Quality of Philippine education very poor at every level—elementary, high school, college; below global averages

By Tony Lopez

Congratulations to Senator Juan Edgardo “Sonny” Angara.  He is the new secretary of the Department of Education.  On July 20, 2024, he succeeds Vice President Sara Duterte who resigned for personal reasons, unwelcome in President Ferdinand “Bongbong” Marcos Jr.’s cabinet.

Sonny inherits the biggest bureaucracy in the government, with close to one million teachers and a P715.2 billion budget for 2024 alone, a seven-fold increase in ten years.

MATATAG agenda

Under the 2025 national budget, DepEd has taken on a hugely ambitious mission—the so-called Matatag Agenda:

MAke the curriculum relevant to produce competent and job-ready, active,
and responsible citizens;

TAke steps to accelerate delivery of basic education facilities and services;

TAke good care of learners by promoting learner well-being, inclusive education, and a positive learning environment; and

Give support to teachers for them to teach better.

Specifically, DepEd will:

1. Strengthen and expand access to Early Childhood Education

2. Ensure access to learning resources

3. Accelerate the delivery of Basic Education Facilities

4. Develop and pursue globally competitive and inclusive Technical and Vocational Education and Training (TVET) and higher education programs.

Plainly, the agenda is to improve the quality of public education — elementary and high school education.  Today, that quality is one of the worst in the world. 

Compared with their global peers, Filipino students are at least behind five and a half years behind in learning, despite being in the same grade or year in school.

In 2022, out of 81 countries that took global tests for competency in reading, math and science—and creativity. Filipino 15-year-olds were second to last or third from the last.  We beat two or three countries much smaller and much poorer than us.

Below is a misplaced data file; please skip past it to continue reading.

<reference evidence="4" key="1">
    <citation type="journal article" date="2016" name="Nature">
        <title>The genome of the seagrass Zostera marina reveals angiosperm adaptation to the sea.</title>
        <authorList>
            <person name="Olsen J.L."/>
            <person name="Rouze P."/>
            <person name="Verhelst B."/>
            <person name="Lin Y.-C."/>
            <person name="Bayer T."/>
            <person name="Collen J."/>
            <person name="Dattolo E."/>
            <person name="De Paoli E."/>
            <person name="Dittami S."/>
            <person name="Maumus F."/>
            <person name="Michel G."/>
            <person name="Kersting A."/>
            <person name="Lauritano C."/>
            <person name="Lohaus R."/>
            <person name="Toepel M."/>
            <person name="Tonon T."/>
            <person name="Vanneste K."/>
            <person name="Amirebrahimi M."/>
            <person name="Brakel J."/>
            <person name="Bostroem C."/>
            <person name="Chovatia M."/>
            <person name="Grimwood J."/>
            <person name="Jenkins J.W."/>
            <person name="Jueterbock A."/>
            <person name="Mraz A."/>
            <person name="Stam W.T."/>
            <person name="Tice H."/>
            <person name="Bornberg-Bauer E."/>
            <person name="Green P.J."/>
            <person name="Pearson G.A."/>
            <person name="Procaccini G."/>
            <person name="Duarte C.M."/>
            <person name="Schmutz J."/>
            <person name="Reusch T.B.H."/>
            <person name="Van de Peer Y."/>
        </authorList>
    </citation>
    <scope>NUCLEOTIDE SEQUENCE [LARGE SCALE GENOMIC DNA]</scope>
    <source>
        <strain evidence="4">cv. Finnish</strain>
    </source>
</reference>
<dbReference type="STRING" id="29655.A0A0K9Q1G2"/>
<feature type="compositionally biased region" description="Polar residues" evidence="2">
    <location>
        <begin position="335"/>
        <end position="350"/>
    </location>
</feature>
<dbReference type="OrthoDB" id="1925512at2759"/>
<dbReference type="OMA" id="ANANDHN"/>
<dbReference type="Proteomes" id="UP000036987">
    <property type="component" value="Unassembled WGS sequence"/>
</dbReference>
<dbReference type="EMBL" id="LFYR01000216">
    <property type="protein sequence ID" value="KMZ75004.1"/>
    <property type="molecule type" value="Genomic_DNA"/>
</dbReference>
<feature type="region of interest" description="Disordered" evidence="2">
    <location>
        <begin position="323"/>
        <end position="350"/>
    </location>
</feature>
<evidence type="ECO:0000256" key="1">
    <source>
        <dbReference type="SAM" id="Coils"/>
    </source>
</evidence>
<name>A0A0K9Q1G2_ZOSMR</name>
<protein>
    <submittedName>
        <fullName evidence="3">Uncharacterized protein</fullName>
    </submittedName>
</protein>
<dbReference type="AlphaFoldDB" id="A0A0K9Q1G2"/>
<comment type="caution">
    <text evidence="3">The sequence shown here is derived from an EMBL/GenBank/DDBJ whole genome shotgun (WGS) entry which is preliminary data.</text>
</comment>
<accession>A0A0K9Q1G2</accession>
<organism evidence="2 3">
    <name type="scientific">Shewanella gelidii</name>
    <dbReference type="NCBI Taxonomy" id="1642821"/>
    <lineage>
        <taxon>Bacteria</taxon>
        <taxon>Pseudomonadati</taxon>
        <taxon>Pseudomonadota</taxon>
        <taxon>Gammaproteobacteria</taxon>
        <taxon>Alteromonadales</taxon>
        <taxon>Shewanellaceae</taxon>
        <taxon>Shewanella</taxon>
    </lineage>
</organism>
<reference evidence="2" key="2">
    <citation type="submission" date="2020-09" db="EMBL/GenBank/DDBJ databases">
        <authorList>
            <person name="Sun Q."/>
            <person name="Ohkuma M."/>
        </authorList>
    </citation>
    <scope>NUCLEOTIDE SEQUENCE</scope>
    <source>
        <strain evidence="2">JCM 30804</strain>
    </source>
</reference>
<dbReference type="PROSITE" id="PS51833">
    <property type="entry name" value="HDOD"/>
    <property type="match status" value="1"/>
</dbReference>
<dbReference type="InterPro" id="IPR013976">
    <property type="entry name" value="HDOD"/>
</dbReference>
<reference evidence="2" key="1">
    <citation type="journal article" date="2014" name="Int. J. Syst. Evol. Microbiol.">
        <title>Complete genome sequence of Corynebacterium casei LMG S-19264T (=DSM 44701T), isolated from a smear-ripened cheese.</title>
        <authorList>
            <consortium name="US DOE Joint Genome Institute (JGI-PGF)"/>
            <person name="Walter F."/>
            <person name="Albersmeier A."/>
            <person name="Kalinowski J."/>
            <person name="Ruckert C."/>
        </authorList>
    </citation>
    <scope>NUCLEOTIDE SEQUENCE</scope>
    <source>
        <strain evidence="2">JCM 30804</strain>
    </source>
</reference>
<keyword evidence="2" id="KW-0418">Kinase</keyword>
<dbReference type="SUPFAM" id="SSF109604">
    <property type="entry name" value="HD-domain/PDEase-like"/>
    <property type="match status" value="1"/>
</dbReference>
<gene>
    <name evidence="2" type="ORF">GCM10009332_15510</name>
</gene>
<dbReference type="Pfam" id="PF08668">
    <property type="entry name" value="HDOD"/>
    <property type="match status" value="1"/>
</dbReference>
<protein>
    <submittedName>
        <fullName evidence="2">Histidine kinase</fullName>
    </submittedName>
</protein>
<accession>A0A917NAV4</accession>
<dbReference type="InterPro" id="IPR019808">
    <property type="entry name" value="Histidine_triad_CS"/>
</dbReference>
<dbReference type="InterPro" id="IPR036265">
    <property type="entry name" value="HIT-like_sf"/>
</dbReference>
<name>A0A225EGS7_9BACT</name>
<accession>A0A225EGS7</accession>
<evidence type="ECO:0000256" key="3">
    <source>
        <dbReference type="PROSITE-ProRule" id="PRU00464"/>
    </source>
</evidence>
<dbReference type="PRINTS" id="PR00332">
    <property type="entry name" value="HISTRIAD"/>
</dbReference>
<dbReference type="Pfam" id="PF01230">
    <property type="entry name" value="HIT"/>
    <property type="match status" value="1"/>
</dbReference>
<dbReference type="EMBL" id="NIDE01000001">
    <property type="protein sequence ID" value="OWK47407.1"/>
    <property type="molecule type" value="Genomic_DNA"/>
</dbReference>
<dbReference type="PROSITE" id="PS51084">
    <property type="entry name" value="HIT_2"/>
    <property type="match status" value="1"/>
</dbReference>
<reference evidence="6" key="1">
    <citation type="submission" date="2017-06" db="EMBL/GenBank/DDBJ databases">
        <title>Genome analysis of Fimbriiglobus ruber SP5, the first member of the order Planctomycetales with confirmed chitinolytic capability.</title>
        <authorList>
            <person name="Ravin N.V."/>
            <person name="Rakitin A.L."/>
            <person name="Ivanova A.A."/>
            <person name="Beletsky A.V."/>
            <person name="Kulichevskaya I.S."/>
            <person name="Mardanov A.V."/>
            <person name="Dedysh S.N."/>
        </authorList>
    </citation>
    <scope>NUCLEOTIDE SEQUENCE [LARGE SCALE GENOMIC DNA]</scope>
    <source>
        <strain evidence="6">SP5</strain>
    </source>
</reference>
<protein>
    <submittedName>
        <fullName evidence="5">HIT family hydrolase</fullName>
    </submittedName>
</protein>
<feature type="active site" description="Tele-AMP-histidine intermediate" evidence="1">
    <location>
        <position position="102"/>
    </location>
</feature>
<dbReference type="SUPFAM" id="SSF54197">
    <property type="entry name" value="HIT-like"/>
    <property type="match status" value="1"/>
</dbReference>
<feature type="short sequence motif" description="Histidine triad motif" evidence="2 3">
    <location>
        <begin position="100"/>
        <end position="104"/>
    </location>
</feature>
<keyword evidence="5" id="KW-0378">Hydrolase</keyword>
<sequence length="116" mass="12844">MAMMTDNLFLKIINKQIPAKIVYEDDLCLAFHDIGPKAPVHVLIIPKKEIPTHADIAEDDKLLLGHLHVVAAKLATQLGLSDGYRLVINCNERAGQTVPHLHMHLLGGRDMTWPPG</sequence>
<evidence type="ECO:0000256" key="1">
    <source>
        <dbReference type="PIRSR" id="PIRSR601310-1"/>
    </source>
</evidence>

Attendance ratio ok, but quality bad

The Philippines is on par with countries with middle-income gross domestic product (GDP) per capita levels in school attendance, notes PIDS.

However, in terms of measures of learning, the country falls below potential. World Bank (2020) estimates a learning gap of 5.5 years when the expected years of schooling are adjusted for education quality while students are in school. (See Figure 3b, page 17)

This gap is larger than the Philippines’ neighbors.

Although the DepEd 2018 PISA National Report (2019) shows that senior high school students achieved significantly higher proficiency scores than junior high school students in all reading subscales and had Level 2 compared to Level 1 proficiency in math and science, the country’s estimated learning gap indicates that, in general, an average 18-year-old Filipino student learns less in school than his/her counterpart in comparator countries.

Per a 2022 World Bank report on global learning poverty, 9 in 10 Filipinos could not read and understand a simple age-appropriate text at age 10.

Is Sonny Angara up to the job?

Is Sonny Angara matatag or tough enough for the job? 

Last time I was talking to him, Sunday night  (June 30) at the Kalayaan Hall holding room for those attending the Concert at Malacañang Park as guests of the First Couple, genial Sonny was gung-on about being DepEd secretary.  He knows its problems at heart.  He is incensed at the poor quality of Filipino children’s education.  He wants something done—fast and substantially.